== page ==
OBJECTIVE: To identify the risk factors associated with low birth weight (<2500 grams). METHODS: Unmatched case-control study performed in a tertiary maternity hospital in Campinas, Brazil, involving 43,499 liveborn infants delivered in the institution between 1986 and 2004. Analysis of the database containing information on deliveries of women who gave birth to infants with low (6,477 cases) and normal (37,467) birth weight were performed. Factors associated with low birth weight were identified according to the odds ratio (OR) and 95% confidence interval (95%CI) in the bivariate analysis and according to the adjusted OR in the multivariate analysis. Sociodemographic characteristics, reproductive history, previous morbidity and factors related to current prenatal care were studied. RESULTS: Extremes of reproductive age, poor education, low maternal weight, smoking beyond the fourth month of pregnancy, previous cesarean section, interdelivery interval <24 months and >37 months, maternal history of hypertension, cardiopathy and premature delivery, few (<5) prenatal visits and beginning prenatal care late in pregnancy (after the 3rd month), premature rupture of membranes, increased blood pressure, infectious diseases and hemorrhages during current pregnancy were all associated with low birth weight. Maternal obesity and being a primipara were found to be protective factors. CONCLUSION: These results confirm the findings of previous studies. The detection and prenatal management of modifiable factors, counseling, pre-conception intervention, adequate prenatal care and the implementation of primary and secondary prevention of maternal morbidity should be a target for all obstetrician as a potential source for reducing the incidence of low birth weight.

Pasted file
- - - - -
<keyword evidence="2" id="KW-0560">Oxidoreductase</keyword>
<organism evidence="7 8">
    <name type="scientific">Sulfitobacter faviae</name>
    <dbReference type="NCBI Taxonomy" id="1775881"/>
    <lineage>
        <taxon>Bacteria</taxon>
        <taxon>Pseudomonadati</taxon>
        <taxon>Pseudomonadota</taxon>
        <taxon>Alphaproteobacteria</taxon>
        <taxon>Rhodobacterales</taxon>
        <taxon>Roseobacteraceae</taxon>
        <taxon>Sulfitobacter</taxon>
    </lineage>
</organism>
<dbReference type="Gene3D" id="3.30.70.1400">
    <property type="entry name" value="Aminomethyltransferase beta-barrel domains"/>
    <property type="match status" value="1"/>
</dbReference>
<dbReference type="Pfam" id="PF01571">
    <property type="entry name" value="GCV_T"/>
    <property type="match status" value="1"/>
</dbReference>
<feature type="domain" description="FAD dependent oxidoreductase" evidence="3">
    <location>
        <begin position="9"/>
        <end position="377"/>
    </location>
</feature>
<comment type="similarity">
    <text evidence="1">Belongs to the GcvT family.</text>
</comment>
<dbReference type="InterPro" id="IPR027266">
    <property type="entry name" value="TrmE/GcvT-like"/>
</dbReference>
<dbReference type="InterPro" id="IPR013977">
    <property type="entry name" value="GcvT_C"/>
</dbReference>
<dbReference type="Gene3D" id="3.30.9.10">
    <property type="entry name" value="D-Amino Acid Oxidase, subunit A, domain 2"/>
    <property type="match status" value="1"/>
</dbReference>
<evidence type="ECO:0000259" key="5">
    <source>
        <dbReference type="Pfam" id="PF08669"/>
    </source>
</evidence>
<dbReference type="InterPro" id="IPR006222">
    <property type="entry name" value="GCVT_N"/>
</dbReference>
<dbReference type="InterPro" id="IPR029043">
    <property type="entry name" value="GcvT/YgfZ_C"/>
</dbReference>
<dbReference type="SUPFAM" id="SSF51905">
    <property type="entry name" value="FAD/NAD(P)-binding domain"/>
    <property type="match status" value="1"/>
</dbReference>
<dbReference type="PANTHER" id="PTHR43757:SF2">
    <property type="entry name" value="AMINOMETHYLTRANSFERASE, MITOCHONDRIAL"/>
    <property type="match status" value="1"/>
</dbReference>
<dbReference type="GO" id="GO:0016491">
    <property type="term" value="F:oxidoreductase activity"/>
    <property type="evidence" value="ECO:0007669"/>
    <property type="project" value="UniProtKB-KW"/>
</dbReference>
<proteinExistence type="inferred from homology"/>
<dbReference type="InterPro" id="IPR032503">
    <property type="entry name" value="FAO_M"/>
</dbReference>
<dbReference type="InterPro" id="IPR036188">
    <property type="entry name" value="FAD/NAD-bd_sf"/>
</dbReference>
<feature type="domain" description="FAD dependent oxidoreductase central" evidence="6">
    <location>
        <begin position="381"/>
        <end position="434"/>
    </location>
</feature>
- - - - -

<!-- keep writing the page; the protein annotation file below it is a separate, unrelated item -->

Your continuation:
Birth Weight; Risk factors; Maternal welfare; Prenatal care